PDA

View Full Version : over attenuated. . . a lot.



laporterouge
08-20-2008, 09:15 PM
I was trying for a sweet blackberry mead.
My batch size was supposed to be 4 gallons, but since the thawed blackberries contributed lots of water I have about 5 gallons.

ingredients:
17.4 lbs of wildflower honey (I suspect that maybe the 3kg pails of honey I had may have had less than 3Kg. I don't have a scale)
13 lbs of frozen blackberries
Lalvin D-47 yeast 2 litre DME starter that was decanted prior to pitching.
OG: 1.122 (was hopping for 1.157)

Followed the stagered nutrient addition method as I read in BYO in July.
Managed the PH by adding a 5ml of acid reducer (potassium carbonate) after yeast pitch.

10 days of fermenting and my gravity is now 1.002, when my target was 1.035.
So I guess I will be back sweetening this batch a lot.

My questions are:

-Should I use some sorbate and sulfite now since I know for certain I do not want this to ferment any more?

-Why did I miss the mark so horribly? Was it the additional water that came from the frozen blackberries?


Thanks in advance for you time.

Medsen Fey
08-20-2008, 09:37 PM
Welcome to GotMead? laPorteRouge!

13 lbs of honey in a 5 gallon batch will be taken dry by just about any wine yeast. If you want it to remain sweet you need to either backsweeten, or to start with a high enough gravity to exceed the yeast's alcohol tolerance. In the case of D47 that is about 14% so you need a starting gravity a little above 1.110 for there to be residual sugar - this would typically be around 15lbs of honey (but your hydrometer will tell you for sure). To have it semi-sweet I would typically start at about 1.115, and for sweet 1.130. Obviously that would change with a different yeast.

In your case, 13 lbs would leave you sweet with 4 gallons, so I'm guessing that the extra volume is what threw it off. That is why it is so important to measure the starting gravity with the hydrometer - to make sure you are where you want to be.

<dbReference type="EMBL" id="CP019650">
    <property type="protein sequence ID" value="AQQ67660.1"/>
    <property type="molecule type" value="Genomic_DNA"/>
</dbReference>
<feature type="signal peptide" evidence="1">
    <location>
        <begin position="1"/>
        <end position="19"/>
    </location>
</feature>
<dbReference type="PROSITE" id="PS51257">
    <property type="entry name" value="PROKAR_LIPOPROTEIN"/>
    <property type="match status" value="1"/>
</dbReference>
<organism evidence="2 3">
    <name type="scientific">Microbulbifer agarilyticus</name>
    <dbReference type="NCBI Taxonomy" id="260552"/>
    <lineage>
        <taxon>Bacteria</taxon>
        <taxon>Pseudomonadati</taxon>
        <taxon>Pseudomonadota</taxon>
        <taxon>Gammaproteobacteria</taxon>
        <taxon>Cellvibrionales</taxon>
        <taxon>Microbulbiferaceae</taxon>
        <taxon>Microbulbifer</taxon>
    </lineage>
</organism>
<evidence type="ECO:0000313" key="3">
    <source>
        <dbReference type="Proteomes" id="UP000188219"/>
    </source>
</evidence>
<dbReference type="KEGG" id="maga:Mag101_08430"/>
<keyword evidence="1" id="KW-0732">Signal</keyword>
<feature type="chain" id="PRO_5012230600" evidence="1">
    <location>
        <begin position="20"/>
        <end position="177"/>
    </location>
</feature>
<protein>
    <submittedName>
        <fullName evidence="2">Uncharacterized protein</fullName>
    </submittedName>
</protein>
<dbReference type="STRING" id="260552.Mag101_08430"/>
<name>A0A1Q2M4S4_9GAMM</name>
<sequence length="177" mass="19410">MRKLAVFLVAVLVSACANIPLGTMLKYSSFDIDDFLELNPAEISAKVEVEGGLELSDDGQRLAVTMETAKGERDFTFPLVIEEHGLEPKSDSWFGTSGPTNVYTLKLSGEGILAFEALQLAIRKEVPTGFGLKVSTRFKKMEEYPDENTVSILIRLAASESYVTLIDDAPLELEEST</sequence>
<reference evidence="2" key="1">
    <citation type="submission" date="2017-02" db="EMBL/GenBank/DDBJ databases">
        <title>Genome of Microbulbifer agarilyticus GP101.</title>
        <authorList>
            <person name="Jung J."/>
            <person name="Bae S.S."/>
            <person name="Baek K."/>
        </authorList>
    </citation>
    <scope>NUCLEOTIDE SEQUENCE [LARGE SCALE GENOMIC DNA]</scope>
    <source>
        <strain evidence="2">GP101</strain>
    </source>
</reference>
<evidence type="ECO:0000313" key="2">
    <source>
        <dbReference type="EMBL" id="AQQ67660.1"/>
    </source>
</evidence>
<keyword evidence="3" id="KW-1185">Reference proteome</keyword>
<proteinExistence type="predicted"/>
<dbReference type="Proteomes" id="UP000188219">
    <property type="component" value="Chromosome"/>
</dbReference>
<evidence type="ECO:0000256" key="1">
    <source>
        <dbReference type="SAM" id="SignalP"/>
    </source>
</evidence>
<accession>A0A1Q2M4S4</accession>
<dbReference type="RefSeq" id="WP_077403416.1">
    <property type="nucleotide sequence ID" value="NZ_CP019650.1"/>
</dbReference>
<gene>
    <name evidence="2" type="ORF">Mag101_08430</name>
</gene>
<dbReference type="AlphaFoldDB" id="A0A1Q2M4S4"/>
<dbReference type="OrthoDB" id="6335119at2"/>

An easy way to figure these things out is to use the GotMead Calculator. (http://www.gotmead.com/index.php?option=com_content&task=view&id=745&Itemid=16) It is a truly handy tool.

As for backsweetening, you will probably want to stabilize the mead with sorbate and sulfite before adding more honey as this will probably restart the fermentation otherwise.

Good Meading!
Medsen

wayneb
08-21-2008, 12:02 AM
Let me add my welcome, too!

Medsen, I think you misread the initial post. There are 13 lbs of blackberries in it, but there are also 17.4 lbs (give or take) of honey, and the total batch size is 5 gallons. From my quick calculations (albeit made under the influence of mead tonight :drunken_smilie: ), I think the starting gravity would be more like 1.135. If you measured it at 1.122, then I'm inclined to agree with your speculation, LaPorteRouge; either you used frozen berries that had a lot of extra water frozen with them, or your honey pails may have been not quite filled. It is always best to measure the quantities of your ingredients for yourself rather than trusting a commercial supplier's contents spec. Those nominal measurements can differ from reality by more than 10% in many cases.

In any event, this is a good starting point for a fruit melomel. If you fermented to dryness from the 1.122 starting gravity then you have almost 16% ABV. That exceeds where D47 would normally give up the ghost, even with proper rehydration and the best possible fermentation care. So you did nothing wrong; you merely had a great batch of yeast and you treated it perfectly well! ;)

Medsen's advice about backsweetening is absolutely correct, laPorteRouge. Even though at nearly 16% ABV odds are that all your D47 is kaput, I'd recommend that you add sulfite and sorbate if you want to absolutely ensure that no fermentation re-starts. It is always best to let the fermentation finish completely, and only then to add the sulfite and sorbate. They work well together to kill off residual yeast and to make sure that any surviving stragglers will never reproduce, but the chemicals often aren't enough to completely stop a robust fermentation in-process.

laporterouge
08-21-2008, 07:11 AM
Medsen read correctly. He responded while I was editing my first post. Thanks for both of your posts, I feel much better about my way forward.

wayneb
08-21-2008, 11:58 AM
Ahhh... that explains it. I was surprised -- he's usually even more of a stickler for detail than I am! ;D

Glad we could be of help!

Medsen Fey
08-21-2008, 07:58 PM
yeah, I'll stickle'er anytime, anywhere! :tongue1:
:sex:

Wolfie
08-22-2008, 12:12 AM
I agree with everything above, aside it's worth noting that some fruits may give a yeast an extra boost and push it beyond it's tolerance. The best I can figure is that there are additional nutrients in fruit as well as complex sugar and added turbidity.
I believe that Oskaar has a couple of Cysers with D-47 that end at %16 as well.

Welcome to Gotmead!